“Come ON!” Anna urged Andreas, latching onto his arm and tugging him like a hound on a leash. As they passed by Inspector Nicolaides inspecting the wagon’s hatch, he looked up to see, striking his occiput on the transom. Through a swarm of sparks, he shouted: “Hey! You can’t go in there!”

Anna shook her head, and scurried through the doorway, pulling Andreas after her.

They found themselves in a kitchen updated with granite countertops and coldly gleaming appliances. On a breakfast island, a box of corn flakes and a carton of milk sat next to a bowl of sodden cereal with a spoon sticking out.

“RAMADI! It’s Mutti. Are you in here?” Anna cried.

Hearing no response, Andreas suggested they head up front.

“RAMADI! Where are you?” she said, just as Nicolaides burst in.

“Get out of here now! This is a—”

“Shush! My son is in here! RAMADI!”

“—crime scene. And don’t touch anything on your way out.”

Ignoring the edict, she approached an open door with steps going down.


A muted “Mutti?” wafted up the stairs.

“I’M COMING!” Anna yelled.

“DON’T!” Nicolaides said, rushing over and pushing her aside. “Who knows who’s down there.”

Andreas came up behind them to shout: “RAMADI! It’s Onkle! Are you alone down there?”

“Mutti! Onkle! Come see what I found!”

“He sounds okay,” Andreas said. “I think it’s safe to go down.”

“Stay here,” Nicolaides growled. He hunched down the stairs, gripping his pistol in both hands, training it left and right before attaining the concrete floor without incident. Over his shoulder he instructed them to turn on the light. Andreas flipped a switch inside the doorway and a fluorescent fixture flickered on. Anna stood before him, gaping, fingers pressed to cheeks.

Facing the detective were three doorways. The middle door was recessed behind the other two and stood ajar with light shining out. Those on either side were hinged plywood panels with padlocks hanging from hasps. With flicks of his muzzle, he nudged open first door, then the other, revealing windowless closets with chicken wire ceilings and circus motif wallpaper. In each, a foam pad with a thin blanket lay on the floor next to a chamber pot. Hugging the wall, he edged toward the center door, gun poised. Atop the stairway, Anna bit her lip as she clutched Andreas’ arm.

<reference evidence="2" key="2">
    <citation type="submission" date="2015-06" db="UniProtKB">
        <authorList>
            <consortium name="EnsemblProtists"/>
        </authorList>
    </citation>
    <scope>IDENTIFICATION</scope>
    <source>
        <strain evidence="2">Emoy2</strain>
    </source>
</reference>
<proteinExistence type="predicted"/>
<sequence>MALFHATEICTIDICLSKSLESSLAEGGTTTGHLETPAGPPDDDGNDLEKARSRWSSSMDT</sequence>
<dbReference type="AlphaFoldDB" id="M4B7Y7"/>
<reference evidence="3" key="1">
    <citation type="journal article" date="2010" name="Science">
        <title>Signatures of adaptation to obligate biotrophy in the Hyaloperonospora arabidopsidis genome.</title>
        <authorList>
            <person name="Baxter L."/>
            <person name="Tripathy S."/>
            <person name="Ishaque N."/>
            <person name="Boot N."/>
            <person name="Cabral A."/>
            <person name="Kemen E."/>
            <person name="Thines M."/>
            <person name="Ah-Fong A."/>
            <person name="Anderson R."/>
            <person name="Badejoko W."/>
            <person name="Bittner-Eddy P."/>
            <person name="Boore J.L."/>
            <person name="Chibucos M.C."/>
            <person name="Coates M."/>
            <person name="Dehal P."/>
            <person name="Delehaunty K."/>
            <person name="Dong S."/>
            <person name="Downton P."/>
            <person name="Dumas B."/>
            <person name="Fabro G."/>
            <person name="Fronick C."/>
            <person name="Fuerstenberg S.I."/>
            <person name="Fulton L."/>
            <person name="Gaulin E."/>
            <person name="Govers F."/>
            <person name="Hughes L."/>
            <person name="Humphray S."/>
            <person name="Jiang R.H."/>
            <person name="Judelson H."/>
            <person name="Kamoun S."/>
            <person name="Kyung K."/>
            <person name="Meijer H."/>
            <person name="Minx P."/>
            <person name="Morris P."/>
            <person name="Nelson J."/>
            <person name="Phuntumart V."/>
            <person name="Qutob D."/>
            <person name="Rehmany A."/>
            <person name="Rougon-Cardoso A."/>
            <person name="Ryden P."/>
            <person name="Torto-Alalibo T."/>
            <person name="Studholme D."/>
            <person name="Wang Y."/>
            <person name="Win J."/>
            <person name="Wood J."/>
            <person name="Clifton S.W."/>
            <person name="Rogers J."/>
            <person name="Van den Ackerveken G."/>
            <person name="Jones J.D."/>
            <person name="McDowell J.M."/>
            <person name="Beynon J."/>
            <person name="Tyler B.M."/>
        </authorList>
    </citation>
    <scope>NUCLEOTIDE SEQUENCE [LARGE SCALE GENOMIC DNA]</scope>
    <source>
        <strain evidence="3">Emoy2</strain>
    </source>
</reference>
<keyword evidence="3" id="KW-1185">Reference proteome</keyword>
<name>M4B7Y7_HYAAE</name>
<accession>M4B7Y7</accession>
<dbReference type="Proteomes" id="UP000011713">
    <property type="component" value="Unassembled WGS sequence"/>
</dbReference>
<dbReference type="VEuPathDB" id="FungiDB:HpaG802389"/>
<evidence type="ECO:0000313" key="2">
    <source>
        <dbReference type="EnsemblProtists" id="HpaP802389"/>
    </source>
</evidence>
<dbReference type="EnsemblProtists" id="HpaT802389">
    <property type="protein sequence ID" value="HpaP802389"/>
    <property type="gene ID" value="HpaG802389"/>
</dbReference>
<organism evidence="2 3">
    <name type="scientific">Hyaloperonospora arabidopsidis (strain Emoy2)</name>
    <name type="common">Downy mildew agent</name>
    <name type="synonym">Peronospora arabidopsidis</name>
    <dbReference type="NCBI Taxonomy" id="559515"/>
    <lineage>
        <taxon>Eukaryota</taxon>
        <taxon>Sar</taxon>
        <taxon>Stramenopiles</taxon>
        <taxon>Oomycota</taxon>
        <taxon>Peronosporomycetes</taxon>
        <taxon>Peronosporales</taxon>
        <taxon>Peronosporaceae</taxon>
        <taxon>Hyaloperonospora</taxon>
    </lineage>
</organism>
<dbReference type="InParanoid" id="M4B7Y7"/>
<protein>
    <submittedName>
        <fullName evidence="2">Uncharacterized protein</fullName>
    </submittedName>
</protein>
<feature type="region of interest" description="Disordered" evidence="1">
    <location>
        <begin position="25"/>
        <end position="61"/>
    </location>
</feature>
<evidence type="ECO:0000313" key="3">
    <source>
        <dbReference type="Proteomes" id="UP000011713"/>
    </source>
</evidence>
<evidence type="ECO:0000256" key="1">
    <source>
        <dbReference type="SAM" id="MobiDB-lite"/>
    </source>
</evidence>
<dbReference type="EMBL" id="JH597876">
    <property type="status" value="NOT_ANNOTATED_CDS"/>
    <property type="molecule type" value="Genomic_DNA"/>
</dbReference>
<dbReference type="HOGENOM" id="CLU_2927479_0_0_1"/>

Teleportation isn’t easy, I must say. It takes a lot out of what’s left of me to will myself anywhere, and then I can see dimly but hear nothing there. Perhaps with practice sound will come. But, each time I visit a place I see things a little more clearly and can hold on for a little longer. Until recently all I’ve been able do is visit extended family, and then only if they haven’t moved. As in learning to ride a unicycle, it takes concentration and practice to keep oriented. After many failed attempts I managed to visit Piraeus long enough to learn that Anna still occupies her little house and now has a boy who looks old enough to be our child. The last time we made love was the night before I passed. That was close to five years ago, if Aunt Sheba’s Calendar is up to date. I praise Allah for allowing me to visit with my son, even if he cannot know me. And I would love to know what Anna tells him of me. Please let it exclude how I died.

For more, listen to the late Mahmoud’s plaintive opening soliloquy, read by the author.